Both the Flash4 and Flash5 transmitters use the same circuit board, but only the Flash5 board has components installed for the trainer function. To provide trainer functions on the Flash4, you need to add some 25 components, as well as installing a switch and socket into the case.
How it works
Transistor Q3 is normally turned on through resistor R7. The trainer cord has a link between pins 4 and 6 at the Student end. When the cord is plugged in, the base of Q3 will be shorted to ground. This turns the transistor off, disabling RF output. The PPM (Pulse Position Modulation) signal, which normally would be transmitted, is inverted by Q1 and sent out through pin 1 of the trainer cord. At the Master transmitter the PPM signal comes in through pin 2, and is un-inverted by Q2. The trainer switch selects transmission of either the Master's own PPM signal (via CMOS switch IC1/1), or the incoming signal from the Student (via IC1/3).Chokes L1-L3 and capacitors C1-C3 are added to prevent RF interference getting into parts of the circuit where it could cause misoperation.
None of this circuitry is present in a standard Flash4, but instead there are links at JP1 and JP2 (so it will always transmit its own PPM signal).
|2||100nF ceramic capacitor||socket|
|2||1nF ceramic capacitor(smd)||C2,C3|
|6||100nF ceramic capicitor(smd)||C1,C4-C8|
|2||BC846A NPN transistor(smd)||Q1,Q2|
|1||BC337 NPN transistor||Q3|
|1||CD4066 CMOS IC(smd)||IC1|
|1||6 pin 270° DIN socket||case|
|1||Momentary On toggle switch||SW1|
Some substitutions are possible:- Q3 is an NPN transistor rated 150mA @ 20V or better. Q1 and Q2 are not critical, just about any NPN small-signal transistor of suitable size will do. For IC1 there are several equivalents available, such as 74C4066, MC14066, BU4066 etc.(make sure you get a high voltage part, not 74HC4066 or 74HCT4066 - these can only handle 5V). Chokes L1-L3 can be any coil valued at about 100uH (I used 150uH, because that's what I had at the time...).
NOTE: If you just want the trainer jack for controlling a computer flight-simulator, then only Q1, R5, R6 and L3 are required. Do not remove the links which connect JP1 and JP2. When using this simpler circuit, you should pull out the Tx crystal to stop RF output (as well as preventing possible RF interference, this greatly reduces current drain on the battery, so you can have much longer 'flights'!).
Installing the Trainer Upgrade
First you need to disassemble your transmitter. Pull out the crystal. Undo the 8 screws that hold the back on (including 2 in the handle), and remove the back. Unplug the battery wire. Unsolder the aerial wire, undo 4 screws holding the PCB, and extract the PCB from the case. The power switch knob will fall off - keep it in a safe place.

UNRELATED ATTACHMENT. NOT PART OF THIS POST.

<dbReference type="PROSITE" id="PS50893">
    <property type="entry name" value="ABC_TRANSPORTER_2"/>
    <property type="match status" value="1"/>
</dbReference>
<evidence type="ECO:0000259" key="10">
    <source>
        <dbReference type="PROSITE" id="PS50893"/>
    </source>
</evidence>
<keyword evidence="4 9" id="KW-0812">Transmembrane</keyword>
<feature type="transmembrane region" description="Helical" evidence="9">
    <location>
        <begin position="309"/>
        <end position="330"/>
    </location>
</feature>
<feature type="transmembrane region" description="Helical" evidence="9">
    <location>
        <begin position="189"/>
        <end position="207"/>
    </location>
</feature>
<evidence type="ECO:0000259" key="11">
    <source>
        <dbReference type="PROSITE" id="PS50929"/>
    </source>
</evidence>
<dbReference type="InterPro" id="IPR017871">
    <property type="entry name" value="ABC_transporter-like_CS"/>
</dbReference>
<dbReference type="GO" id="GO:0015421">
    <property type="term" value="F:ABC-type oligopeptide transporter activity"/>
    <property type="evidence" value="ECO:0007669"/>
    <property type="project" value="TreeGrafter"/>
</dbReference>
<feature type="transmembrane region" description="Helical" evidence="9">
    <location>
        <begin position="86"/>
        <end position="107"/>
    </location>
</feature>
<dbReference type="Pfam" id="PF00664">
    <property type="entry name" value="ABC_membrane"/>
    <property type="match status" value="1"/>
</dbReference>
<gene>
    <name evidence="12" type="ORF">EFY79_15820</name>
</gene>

Several links must be removed from the PCB (some of these will be reused in the new circuit). A number of new parts have to be added, including the CD4066 quad bilateral CMOS switch, 3 transistors, 7 resistors, 8 capacitors, and 3 RF chokes. Most of the parts are SMD (Surface Mount Device) parts, which you solder onto the copper side of the PCB. Q3 and L1-L3 are installed through holes from the component side.
NOTE: C4-C8 are bypass capacitors which are not shown in the circuit diagram.
A six wire cable is required to connect from the PCB to the trainer jack. Route the cable under the PCB to the left-hand end of the case, then out to the jack on the back. Make it just long enough to reach the trainer socket when the back is off. You should twist the wires to reduce RF pickup.
The trainer jack is a 6 pin, 270 degree DIN socket. The hole where the jack will be installed is covered by a round plastic bung. Cut this out and mount the jack, securing it with hot-melt glue or epoxy. Solder the two ceramic capacitors onto the jack, then connect the six wires from the PCB. The brown wire (GND) connects to both pin 6 and the shield tag.
If you want to use the Master function (for training another flyer) you need to drill a hole in the front panel and mount a switch there. The switch is then wired to Ground and to C1 (there is a hole in the PCB next to C1, for this purpose). A Momentary toggle switch is specified. Don't be tempted to use a switch that stays on by itself, as you might inadvertantly bump it and crash your plane before realising what went wrong! A switch with a long handle is better, as it is less tiring to hold operated.
Before re-assembling the radio, verify your wiring and component placement. Use a magnifying glass to examine the PCB for shorts or bad soldering. Don't try to operate the transmitter until you are 100% sure that everything is correct!
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